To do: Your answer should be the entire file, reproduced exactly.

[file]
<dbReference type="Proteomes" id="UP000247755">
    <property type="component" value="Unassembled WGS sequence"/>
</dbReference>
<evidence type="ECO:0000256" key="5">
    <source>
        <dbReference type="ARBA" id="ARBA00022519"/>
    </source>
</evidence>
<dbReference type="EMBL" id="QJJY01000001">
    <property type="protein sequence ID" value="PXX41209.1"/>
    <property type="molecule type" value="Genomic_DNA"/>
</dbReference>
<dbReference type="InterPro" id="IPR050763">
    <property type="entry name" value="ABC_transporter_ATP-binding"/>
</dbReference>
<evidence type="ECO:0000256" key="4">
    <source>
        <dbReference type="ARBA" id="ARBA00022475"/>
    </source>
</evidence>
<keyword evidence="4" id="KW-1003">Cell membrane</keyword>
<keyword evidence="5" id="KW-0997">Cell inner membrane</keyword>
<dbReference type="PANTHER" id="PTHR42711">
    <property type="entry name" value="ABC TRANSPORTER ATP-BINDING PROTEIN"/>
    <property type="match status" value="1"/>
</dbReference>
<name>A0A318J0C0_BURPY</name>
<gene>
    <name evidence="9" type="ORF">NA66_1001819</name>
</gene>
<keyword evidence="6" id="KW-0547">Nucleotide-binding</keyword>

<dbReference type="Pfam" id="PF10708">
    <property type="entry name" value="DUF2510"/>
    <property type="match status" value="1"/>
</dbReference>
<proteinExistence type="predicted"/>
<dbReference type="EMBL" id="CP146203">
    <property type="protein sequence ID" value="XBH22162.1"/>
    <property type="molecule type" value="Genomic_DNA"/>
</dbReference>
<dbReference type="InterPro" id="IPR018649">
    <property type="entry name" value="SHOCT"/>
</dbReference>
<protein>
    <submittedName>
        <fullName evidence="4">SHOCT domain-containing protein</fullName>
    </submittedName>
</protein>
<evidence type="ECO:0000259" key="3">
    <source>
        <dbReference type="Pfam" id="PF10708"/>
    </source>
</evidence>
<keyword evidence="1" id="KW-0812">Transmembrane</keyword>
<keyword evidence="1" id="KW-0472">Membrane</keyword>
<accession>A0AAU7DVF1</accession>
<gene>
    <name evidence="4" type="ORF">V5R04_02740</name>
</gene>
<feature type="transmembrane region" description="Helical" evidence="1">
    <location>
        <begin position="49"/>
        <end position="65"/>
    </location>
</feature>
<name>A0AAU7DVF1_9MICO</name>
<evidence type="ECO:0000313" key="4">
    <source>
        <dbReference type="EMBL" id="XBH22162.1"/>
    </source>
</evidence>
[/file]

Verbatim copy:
<dbReference type="Proteomes" id="UP000247755">
    <property type="component" value="Unassembled WGS sequence"/>
</dbReference>
<evidence type="ECO:0000256" key="5">
    <source>
        <dbReference type="ARBA" id="ARBA00022519"/>
    </source>
</evidence>
<dbReference type="EMBL" id="QJJY01000001">
    <property type="protein sequence ID" value="PXX41209.1"/>
    <property type="molecule type" value="Genomic_DNA"/>
</dbReference>
<dbReference type="InterPro" id="IPR050763">
    <property type="entry name" value="ABC_transporter_ATP-binding"/>
</dbReference>
<evidence type="ECO:0000256" key="4">
    <source>
        <dbReference type="ARBA" id="ARBA00022475"/>
    </source>
</evidence>
<keyword evidence="4" id="KW-1003">Cell membrane</keyword>
<keyword evidence="5" id="KW-0997">Cell inner membrane</keyword>
<dbReference type="PANTHER" id="PTHR42711">
    <property type="entry name" value="ABC TRANSPORTER ATP-BINDING PROTEIN"/>
    <property type="match status" value="1"/>
</dbReference>
<name>A0A318J0C0_BURPY</name>
<gene>
    <name evidence="9" type="ORF">NA66_1001819</name>
</gene>
<keyword evidence="6" id="KW-0547">Nucleotide-binding</keyword>

<dbReference type="Pfam" id="PF10708">
    <property type="entry name" value="DUF2510"/>
    <property type="match status" value="1"/>
</dbReference>
<proteinExistence type="predicted"/>
<dbReference type="EMBL" id="CP146203">
    <property type="protein sequence ID" value="XBH22162.1"/>
    <property type="molecule type" value="Genomic_DNA"/>
</dbReference>
<dbReference type="InterPro" id="IPR018649">
    <property type="entry name" value="SHOCT"/>
</dbReference>
<protein>
    <submittedName>
        <fullName evidence="4">SHOCT domain-containing protein</fullName>
    </submittedName>
</protein>
<evidence type="ECO:0000259" key="3">
    <source>
        <dbReference type="Pfam" id="PF10708"/>
    </source>
</evidence>
<keyword evidence="1" id="KW-0812">Transmembrane</keyword>
<keyword evidence="1" id="KW-0472">Membrane</keyword>
<accession>A0AAU7DVF1</accession>
<gene>
    <name evidence="4" type="ORF">V5R04_02740</name>
</gene>
<feature type="transmembrane region" description="Helical" evidence="1">
    <location>
        <begin position="49"/>
        <end position="65"/>
    </location>
</feature>
<name>A0AAU7DVF1_9MICO</name>
<evidence type="ECO:0000313" key="4">
    <source>
        <dbReference type="EMBL" id="XBH22162.1"/>
    </source>
</evidence>